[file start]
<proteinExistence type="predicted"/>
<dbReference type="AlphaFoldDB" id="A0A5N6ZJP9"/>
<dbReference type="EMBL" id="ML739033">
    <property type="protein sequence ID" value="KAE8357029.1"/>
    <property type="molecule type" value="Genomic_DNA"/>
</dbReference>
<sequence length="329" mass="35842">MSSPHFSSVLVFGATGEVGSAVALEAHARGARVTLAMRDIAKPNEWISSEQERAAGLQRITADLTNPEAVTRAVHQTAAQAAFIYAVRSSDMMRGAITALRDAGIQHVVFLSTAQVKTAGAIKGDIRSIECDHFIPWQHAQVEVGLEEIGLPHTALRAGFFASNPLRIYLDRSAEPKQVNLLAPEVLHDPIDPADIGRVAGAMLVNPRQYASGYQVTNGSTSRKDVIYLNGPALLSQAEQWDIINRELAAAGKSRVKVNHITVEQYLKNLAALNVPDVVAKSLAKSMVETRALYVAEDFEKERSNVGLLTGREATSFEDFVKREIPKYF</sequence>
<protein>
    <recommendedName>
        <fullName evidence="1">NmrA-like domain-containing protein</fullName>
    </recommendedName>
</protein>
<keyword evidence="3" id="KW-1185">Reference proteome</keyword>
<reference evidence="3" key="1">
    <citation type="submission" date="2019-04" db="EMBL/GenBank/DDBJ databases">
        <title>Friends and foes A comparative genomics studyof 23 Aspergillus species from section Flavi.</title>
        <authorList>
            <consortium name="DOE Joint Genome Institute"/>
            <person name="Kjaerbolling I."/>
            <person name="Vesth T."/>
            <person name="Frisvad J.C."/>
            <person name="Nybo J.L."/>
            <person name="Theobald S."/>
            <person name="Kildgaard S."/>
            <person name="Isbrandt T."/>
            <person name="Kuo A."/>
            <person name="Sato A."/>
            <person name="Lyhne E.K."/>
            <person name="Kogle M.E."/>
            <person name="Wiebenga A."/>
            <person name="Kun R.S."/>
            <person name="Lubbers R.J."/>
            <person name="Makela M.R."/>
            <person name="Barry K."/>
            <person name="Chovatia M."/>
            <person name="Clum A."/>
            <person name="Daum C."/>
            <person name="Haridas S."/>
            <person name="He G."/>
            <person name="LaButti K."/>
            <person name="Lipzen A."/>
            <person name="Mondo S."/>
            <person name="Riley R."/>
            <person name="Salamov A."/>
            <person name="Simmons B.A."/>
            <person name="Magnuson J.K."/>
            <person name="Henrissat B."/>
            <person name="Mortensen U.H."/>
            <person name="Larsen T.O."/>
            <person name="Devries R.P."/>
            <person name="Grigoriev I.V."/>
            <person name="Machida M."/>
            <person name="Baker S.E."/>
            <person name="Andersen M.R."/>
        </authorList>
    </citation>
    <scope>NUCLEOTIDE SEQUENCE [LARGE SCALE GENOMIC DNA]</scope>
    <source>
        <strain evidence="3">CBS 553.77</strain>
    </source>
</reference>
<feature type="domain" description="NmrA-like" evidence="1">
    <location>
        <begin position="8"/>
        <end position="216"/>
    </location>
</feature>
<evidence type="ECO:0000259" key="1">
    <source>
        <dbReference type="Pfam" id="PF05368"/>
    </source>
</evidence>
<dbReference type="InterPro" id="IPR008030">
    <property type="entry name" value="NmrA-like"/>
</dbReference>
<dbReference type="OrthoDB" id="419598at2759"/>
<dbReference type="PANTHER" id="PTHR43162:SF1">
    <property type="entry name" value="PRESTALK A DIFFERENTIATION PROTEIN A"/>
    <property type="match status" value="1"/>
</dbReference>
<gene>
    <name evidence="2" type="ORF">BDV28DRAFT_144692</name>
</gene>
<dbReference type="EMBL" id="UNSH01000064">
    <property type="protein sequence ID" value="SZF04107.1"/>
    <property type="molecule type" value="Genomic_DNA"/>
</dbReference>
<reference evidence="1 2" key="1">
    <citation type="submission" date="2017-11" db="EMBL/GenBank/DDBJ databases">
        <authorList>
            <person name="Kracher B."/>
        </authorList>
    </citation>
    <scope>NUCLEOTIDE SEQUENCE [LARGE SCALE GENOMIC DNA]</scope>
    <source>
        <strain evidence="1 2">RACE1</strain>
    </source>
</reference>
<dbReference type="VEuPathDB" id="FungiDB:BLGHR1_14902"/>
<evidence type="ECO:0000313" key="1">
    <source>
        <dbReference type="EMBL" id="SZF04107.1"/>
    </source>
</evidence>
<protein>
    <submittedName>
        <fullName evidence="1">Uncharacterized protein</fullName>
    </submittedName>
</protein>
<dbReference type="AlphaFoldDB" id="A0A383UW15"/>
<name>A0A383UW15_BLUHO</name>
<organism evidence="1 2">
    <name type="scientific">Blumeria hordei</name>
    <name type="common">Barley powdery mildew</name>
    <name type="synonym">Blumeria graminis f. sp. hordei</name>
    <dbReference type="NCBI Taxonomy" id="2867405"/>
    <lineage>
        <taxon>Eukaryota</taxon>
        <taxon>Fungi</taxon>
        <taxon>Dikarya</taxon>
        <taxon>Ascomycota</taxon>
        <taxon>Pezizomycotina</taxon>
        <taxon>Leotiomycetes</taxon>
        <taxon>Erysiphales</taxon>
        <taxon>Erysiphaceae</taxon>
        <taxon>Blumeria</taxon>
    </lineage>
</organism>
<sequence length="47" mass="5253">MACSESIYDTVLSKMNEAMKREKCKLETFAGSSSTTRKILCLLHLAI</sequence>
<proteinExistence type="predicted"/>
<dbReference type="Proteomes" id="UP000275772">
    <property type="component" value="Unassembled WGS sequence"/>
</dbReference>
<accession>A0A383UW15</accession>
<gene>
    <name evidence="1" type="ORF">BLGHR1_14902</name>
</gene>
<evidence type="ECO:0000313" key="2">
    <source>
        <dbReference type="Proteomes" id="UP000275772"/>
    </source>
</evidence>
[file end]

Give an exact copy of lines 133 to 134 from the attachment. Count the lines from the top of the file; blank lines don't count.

</dbReference>
<accession>A0A383UW15</accession>